Due to a comment by a follower, I changed the title of this scoopit.
"While the article is accurate, the title is misleading. In fact, David Coleman, one of the key authors of the standards, has repeatedly stressed that argumentative writing replaces persuasive writing. A more appropriate title would be: Shift to ARGUMENTATIVE Writing is a Key Focus in the Common Core."
"This is not merely a matter of semantics. I am doing extensive work with schools to prepare teachers to understand the fundamental shifts, and most are highly surprised at this particular shift. Given that many will glance over the title and run with the information, this error is egregious and holds potential to gravely mislead."
Across the Curriculum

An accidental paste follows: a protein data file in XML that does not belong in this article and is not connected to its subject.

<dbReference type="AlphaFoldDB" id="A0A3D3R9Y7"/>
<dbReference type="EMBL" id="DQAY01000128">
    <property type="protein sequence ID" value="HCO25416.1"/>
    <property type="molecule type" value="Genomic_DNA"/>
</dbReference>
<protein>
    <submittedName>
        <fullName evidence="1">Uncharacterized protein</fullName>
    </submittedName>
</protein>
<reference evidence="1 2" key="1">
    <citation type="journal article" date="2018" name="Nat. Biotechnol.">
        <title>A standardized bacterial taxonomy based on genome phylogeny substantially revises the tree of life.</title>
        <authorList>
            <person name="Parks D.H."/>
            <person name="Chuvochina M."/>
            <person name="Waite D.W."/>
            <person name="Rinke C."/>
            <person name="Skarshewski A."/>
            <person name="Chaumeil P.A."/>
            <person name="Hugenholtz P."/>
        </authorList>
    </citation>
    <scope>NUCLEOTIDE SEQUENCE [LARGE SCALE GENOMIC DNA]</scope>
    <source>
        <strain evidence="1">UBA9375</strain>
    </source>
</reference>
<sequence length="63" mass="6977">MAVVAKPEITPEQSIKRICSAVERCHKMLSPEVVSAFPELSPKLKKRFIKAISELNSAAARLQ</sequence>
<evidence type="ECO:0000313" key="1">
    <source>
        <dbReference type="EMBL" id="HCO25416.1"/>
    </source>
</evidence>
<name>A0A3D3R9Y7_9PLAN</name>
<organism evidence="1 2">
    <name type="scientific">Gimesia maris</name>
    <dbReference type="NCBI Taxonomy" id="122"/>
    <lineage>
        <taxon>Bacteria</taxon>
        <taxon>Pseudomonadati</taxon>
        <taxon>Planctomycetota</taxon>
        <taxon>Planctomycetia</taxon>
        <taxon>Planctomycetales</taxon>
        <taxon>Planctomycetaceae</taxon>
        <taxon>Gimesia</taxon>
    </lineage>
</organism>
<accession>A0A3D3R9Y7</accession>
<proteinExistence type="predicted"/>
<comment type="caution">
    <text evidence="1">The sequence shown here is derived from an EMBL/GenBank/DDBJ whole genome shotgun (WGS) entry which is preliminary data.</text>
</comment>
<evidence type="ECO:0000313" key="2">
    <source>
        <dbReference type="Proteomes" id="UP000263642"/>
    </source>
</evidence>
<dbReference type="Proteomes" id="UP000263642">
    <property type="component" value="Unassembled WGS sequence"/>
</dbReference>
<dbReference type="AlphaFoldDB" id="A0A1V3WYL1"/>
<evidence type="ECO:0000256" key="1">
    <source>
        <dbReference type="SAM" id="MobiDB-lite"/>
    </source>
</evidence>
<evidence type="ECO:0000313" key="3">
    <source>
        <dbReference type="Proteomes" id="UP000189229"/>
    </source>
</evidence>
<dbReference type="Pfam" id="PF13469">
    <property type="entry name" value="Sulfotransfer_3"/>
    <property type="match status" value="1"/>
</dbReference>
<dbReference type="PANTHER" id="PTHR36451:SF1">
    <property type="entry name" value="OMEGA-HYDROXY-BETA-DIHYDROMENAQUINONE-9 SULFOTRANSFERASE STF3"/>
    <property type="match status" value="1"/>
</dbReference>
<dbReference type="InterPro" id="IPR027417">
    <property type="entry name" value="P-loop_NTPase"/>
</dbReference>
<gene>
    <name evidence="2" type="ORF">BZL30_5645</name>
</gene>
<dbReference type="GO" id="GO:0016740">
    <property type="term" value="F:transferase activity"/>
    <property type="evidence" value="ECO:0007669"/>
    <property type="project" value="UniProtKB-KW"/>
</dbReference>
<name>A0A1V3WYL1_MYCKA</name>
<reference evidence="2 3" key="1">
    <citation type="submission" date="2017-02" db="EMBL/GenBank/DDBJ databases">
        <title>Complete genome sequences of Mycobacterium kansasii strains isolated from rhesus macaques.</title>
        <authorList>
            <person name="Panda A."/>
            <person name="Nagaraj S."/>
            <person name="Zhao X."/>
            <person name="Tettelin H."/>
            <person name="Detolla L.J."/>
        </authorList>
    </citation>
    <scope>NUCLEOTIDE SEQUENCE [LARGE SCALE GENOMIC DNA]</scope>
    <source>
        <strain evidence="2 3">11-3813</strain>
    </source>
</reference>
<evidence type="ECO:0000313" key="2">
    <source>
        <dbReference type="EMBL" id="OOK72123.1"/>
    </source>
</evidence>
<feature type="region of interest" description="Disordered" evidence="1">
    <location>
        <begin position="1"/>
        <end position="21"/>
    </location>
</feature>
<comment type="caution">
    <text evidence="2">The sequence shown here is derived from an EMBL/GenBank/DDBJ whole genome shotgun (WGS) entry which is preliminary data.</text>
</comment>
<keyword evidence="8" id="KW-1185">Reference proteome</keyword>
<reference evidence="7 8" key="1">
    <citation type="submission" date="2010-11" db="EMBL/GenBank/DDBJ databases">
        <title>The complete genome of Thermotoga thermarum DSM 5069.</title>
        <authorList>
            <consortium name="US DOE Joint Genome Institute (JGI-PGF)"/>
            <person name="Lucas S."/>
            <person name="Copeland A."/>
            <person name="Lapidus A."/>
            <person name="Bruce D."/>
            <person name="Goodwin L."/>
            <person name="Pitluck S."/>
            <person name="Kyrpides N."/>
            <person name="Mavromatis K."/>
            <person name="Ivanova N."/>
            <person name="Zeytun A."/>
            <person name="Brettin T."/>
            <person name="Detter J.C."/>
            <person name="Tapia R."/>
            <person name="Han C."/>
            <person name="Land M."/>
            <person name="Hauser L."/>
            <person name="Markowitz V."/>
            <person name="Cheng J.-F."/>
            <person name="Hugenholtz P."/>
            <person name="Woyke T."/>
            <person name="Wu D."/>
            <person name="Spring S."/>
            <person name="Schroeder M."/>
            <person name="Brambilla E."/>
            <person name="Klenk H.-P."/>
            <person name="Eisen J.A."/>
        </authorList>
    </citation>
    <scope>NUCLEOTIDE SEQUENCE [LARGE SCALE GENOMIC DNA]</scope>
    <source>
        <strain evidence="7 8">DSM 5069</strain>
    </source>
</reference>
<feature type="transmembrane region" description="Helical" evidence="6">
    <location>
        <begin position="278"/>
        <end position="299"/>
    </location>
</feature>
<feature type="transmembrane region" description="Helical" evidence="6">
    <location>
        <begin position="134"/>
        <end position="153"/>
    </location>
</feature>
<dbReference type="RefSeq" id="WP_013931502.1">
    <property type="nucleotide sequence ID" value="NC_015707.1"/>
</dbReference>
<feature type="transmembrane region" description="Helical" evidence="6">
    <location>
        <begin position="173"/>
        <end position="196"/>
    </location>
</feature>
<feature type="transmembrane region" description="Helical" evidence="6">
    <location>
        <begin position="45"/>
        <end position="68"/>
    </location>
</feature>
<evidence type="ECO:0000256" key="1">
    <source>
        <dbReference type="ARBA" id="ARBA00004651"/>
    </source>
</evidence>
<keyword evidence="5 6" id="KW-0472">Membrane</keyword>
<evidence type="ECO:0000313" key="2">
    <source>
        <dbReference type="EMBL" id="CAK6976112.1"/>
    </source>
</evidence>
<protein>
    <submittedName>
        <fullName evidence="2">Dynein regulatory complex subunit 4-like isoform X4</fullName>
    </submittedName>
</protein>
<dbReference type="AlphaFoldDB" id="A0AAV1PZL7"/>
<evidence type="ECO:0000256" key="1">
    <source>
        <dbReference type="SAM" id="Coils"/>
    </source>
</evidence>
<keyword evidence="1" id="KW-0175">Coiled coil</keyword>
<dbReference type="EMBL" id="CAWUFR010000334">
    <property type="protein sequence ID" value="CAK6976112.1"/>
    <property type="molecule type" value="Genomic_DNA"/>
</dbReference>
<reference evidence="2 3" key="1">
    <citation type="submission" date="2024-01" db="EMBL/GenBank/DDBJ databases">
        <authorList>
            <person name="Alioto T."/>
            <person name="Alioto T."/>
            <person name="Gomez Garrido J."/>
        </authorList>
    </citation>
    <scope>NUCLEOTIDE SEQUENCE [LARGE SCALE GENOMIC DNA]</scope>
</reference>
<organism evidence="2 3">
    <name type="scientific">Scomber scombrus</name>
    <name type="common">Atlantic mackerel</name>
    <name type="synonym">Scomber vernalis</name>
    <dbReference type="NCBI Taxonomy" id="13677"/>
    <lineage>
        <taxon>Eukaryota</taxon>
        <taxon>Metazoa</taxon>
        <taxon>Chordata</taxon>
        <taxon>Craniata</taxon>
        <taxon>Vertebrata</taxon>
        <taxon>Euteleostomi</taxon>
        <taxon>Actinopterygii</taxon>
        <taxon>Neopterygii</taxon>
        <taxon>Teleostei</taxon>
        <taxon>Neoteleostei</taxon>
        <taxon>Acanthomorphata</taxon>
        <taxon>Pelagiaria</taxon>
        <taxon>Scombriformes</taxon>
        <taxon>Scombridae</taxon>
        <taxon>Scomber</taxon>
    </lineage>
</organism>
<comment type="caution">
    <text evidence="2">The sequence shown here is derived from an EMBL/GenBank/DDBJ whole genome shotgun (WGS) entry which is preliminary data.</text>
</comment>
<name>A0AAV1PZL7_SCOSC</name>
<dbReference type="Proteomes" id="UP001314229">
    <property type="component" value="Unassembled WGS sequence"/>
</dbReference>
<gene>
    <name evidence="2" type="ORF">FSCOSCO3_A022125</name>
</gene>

"If you look through the Common Core Standards, you'll see words peppered all over the place that point to persuasive writing: interpret, argument, analyze. The focus isn't to provide evidence as the sole means to prove, but rather to make an argument and bring in evidence that one must then justify through argumentation.
For instance, rather than merely solving a math problem, the equation serving as the answer in itself, and moving on to the next question, there is a possibility that persuasive writing will come into play that has the student selecting what formula to use, making an argument, and using the computations as evidence to back up that argument.
In my department, English Language Arts, we are already spinning Literary Analysis into a literary persuasive composition in order to address the future of this more meaningful writing. Rather than teach two compartmentalized writing genres, doesn't it make more sense to blend the two and have the student convince the reader of the theme or the character change or the author's intent? It comes at analysis from a different, more authentic angle."